Nigeria: Fight for Oil Wealth Fuels Violence
Nigeria: Fight for Oil Wealth Fuels Violence in Delta
Government Must Combat Impunity; Oil Industry Should Ensure
In the oil-rich Niger Delta, the struggle among local leaders for oil revenue and government funds has fueled violent clashes between rival armed groups, Human Rights Watch said in a report released today. An escalation in violence last year killed dozens of innocent people and disrupted oil production, pushing global crude futures over a record $50 a barrel.
The 22-page report, “Rivers and Blood: Guns, Oil and Power in Nigeria’s Rivers State,” based on a December fact-finding mission to the region, documents fighting between armed groups in the southeastern oil-producing state that escalated in late 2003 and continued throughout 2004. The clashes resulted in the indiscriminate killing of local people, displaced tens of thousands of villagers from their homes, and forced the oil industry to evacuate staff and scale back its production.
On October 1, the federal government brokered a peace agreement between the two main rival armed groups. The federal and state governments then granted an amnesty to the fighters. While commending the government’s effort to end the conflict, Human Rights Watch said that the perpetrators of grave human rights abuses must not be given immunity from prosecution.
“The Nigerian authorities must end the culture of impunity fueling this deadly cycle of violence in the oil-rich Delta,” said Peter Takirambudde, Africa director at Human Rights Watch. “And the oil industry needs to ensure the funding that it earmarks for local communities does not end up in the hands of those fueling this violence.”
Unemployed and frustrated youth remain vulnerable for recruitment by leaders of armed groups and unscrupulous politicians. During the 1999 and 2003 elections, local politicians from the country’s ruling People’s Democratic Party hired youths to secure their victory through violence and intimidation.
These youths have also become involved in local conflicts over traditional leadership positions, which are a channel for the payments that oil company make to local communities. Contenders to these highly sought-after traditional titles, which guarantee the office holder access to significant financial resources, have recruited local youths to wage their increasingly violent battles. The oil companies operating in the region, including Shell’s joint-venture with the Nigerian government, should ensure the transparency of payments to local communities so that funds are not used to further the violence, Human Rights Watch said.
Similarly, those involved in the theft of crude oil have used the same youths to assist them in struggles to control the profits of stolen crude. The violence has become ever more deadly due to the high proliferation of small arms which are recycled and imported from other conflicts in the region or stolen from the security forces.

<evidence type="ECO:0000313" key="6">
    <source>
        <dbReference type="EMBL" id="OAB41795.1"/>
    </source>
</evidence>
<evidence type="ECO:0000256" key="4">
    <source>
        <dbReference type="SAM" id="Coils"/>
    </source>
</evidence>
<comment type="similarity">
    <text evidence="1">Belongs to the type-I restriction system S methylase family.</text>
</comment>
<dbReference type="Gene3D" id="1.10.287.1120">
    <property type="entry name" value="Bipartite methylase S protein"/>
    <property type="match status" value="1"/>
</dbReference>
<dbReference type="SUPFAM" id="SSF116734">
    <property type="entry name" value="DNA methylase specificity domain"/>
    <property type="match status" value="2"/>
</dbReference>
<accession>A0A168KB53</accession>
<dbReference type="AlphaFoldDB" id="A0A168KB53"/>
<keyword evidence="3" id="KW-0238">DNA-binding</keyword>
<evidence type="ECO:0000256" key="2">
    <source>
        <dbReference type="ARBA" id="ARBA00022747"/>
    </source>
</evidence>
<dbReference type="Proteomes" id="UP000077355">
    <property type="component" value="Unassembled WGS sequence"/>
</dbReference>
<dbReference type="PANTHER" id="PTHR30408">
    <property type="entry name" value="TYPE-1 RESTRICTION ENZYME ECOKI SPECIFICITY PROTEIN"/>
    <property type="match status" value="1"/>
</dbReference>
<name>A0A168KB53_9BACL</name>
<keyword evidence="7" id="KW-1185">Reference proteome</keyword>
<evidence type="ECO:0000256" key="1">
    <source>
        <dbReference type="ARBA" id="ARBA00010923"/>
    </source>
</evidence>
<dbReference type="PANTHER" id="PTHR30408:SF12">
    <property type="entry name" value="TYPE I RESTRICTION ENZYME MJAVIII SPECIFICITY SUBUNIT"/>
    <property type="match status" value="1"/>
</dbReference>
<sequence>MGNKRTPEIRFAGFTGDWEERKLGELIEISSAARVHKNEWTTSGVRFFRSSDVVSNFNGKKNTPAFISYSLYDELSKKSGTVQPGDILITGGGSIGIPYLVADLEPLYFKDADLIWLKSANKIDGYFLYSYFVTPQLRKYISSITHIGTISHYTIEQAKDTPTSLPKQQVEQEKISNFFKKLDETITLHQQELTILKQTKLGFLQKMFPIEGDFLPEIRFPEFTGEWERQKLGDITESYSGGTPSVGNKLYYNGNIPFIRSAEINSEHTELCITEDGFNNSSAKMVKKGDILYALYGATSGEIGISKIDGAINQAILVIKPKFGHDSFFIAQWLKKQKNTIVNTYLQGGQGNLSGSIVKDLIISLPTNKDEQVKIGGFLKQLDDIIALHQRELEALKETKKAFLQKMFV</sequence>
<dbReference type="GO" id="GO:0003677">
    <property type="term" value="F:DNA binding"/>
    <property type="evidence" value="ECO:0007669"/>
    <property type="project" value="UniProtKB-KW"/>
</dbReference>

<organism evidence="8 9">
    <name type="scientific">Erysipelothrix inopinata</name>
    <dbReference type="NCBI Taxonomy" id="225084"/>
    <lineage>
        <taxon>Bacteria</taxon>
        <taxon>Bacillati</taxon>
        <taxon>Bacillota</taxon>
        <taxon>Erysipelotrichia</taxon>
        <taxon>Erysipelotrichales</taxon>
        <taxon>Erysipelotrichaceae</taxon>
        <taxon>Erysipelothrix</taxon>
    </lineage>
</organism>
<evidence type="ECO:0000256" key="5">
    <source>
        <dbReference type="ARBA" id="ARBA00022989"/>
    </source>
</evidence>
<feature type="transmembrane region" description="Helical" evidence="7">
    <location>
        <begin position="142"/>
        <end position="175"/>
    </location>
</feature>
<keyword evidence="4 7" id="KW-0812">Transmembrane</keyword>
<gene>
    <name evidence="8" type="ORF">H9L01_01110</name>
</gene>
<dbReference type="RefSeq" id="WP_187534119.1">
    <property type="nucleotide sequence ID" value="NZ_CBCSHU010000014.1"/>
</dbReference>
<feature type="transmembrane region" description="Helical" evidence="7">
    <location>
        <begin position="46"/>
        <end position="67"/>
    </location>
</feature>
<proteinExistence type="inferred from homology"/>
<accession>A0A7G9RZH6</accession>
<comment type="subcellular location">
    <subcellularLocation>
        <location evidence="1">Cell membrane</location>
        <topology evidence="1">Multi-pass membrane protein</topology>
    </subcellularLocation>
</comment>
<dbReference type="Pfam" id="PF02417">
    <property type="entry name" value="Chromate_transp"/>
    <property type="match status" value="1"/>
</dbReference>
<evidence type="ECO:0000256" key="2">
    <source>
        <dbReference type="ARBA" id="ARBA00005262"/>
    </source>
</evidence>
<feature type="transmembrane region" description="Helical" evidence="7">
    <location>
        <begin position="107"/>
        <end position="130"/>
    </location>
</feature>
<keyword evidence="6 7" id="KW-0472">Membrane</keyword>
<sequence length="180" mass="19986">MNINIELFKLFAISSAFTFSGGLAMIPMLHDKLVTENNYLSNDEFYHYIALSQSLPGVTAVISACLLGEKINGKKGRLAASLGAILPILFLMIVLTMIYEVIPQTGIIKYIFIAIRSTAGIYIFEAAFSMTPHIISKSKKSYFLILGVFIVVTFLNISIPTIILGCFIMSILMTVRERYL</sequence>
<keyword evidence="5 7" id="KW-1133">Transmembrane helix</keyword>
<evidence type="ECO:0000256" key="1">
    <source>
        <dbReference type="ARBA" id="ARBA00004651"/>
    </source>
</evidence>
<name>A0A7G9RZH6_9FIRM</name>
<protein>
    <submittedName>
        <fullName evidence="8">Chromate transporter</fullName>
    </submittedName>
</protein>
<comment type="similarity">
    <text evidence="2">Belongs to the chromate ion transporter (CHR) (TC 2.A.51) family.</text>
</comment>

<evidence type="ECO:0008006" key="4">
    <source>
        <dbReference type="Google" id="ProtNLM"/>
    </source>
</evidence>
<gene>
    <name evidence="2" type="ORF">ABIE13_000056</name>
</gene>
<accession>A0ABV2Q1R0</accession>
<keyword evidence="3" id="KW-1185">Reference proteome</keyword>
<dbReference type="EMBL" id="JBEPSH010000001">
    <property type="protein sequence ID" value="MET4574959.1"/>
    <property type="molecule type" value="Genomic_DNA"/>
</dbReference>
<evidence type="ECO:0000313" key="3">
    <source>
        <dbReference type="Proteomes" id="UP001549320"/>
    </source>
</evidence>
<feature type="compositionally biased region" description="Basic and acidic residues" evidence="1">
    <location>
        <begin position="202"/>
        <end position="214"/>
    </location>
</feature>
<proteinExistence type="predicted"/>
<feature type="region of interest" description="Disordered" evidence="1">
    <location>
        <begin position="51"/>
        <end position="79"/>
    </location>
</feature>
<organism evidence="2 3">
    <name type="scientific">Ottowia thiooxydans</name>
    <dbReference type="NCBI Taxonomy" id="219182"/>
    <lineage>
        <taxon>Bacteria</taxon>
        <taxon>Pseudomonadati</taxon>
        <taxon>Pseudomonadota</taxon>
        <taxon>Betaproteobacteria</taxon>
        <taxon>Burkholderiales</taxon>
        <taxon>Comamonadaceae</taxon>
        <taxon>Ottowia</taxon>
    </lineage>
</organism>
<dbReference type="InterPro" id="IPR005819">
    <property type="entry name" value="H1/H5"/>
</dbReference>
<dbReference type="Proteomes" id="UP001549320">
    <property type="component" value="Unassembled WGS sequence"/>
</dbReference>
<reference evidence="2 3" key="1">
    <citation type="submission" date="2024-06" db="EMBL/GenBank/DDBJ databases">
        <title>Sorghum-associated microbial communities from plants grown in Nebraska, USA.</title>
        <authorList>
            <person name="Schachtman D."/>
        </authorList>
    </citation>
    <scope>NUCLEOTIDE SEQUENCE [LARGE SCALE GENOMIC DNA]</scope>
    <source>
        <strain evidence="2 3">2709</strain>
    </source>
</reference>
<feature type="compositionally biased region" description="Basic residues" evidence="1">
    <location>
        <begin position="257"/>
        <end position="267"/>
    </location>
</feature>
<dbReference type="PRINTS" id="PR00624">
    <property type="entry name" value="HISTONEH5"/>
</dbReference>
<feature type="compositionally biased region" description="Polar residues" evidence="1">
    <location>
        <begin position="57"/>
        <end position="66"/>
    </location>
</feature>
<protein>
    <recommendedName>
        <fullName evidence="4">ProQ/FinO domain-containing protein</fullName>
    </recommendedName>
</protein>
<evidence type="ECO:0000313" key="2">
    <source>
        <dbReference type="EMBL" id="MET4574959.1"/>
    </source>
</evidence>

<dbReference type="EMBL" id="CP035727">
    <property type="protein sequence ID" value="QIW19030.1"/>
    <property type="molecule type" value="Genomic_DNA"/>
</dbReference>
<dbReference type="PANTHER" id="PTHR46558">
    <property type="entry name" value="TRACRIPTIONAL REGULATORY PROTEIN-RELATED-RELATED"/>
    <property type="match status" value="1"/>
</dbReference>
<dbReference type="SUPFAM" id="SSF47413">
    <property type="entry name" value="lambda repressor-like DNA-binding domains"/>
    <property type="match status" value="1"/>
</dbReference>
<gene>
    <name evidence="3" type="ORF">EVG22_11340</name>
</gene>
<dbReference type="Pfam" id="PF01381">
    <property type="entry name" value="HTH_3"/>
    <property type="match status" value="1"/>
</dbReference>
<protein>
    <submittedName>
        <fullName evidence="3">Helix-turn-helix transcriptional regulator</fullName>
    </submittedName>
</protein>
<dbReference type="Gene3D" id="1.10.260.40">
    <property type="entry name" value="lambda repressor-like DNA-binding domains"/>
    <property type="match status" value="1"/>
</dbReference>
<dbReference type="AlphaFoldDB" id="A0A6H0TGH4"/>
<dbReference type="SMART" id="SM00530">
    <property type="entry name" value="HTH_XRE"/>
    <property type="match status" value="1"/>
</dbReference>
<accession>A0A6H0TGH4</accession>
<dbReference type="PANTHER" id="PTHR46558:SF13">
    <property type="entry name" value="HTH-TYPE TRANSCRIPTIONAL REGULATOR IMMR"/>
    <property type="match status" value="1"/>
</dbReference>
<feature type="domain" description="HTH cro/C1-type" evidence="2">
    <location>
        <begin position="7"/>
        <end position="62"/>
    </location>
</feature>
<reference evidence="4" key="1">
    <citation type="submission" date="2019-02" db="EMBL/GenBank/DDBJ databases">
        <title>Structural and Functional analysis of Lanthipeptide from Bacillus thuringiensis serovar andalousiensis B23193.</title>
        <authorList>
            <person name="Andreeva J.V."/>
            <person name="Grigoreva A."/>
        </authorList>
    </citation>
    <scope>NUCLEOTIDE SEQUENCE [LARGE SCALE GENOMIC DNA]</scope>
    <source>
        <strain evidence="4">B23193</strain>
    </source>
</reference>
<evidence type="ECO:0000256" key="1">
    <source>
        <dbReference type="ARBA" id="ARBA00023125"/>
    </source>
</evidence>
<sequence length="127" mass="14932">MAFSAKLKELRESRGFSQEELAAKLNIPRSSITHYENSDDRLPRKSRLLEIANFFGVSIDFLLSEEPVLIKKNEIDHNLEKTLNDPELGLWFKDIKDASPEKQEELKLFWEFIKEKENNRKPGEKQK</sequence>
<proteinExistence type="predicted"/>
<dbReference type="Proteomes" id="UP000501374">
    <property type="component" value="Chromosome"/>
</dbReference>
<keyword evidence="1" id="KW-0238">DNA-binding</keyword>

Human Rights Watch identified the main perpetrators of the violence in the Niger Delta as two armed groups, the Niger Delta People’s Volunteer Force (NDPVF), led by Asari Dokubo, and the Niger Delta Vigilante (NDV), led by Ateke Tom. Both leaders have drawn support from hundreds of smaller groups in Rivers state, and both were originally backed by members of the state government. Asari’s loss of political patronage in mid-2003 led him into violent conflict with Tom over control of territory and access to lucrative routes for oil theft.
The report documents a number of attacks by both armed groups. In Port Harcourt, the capital of Rivers state and the country’s hub for oil operations, attacks by the NDPVF in August killed at least 16 bystanders. In one incident, a NDPVF gunman opened fire on a busy restaurant in the heart of the city, indiscriminately killing a waitress and four customers. When the federal government deployed troops in response, NDPVF leader Asari Dokubo on September 27 declared “all-out war” on the Nigerian state. The threat of disrupted oil production sent shockwaves through the global futures markets.
In January, a raid by the NDV on the waterfront community of Amadi Ama left as many as four bystanders dead in a shootout with rival fighters. Terrified villagers told Human Rights Watch how the NDV arrived by boat in the middle of the night and began firing at houses. A local woman trader said, “If you peep through the window it was like stars, there were gunshots everywhere. So we just sat in the house and prayed. That was all we could do.”
Human Rights Watch called on the Nigerian government to pursue a comprehensive strategy to tackle theft of oil and stop the flow of small arms into the Niger Delta. The authorities should also provide urgent assistance to the tens of thousands of people who have been displaced, and deploy adequate numbers of police to protect the local population from future violence.
“The government’s failure to protect the local population and ensure justice does not bode well for the future stability of Rivers state,” said Takirambudde. “Unless justice is done, further bloodshed is likely as politicians remobilize frustrated youth ahead of the 2007 presidential elections.”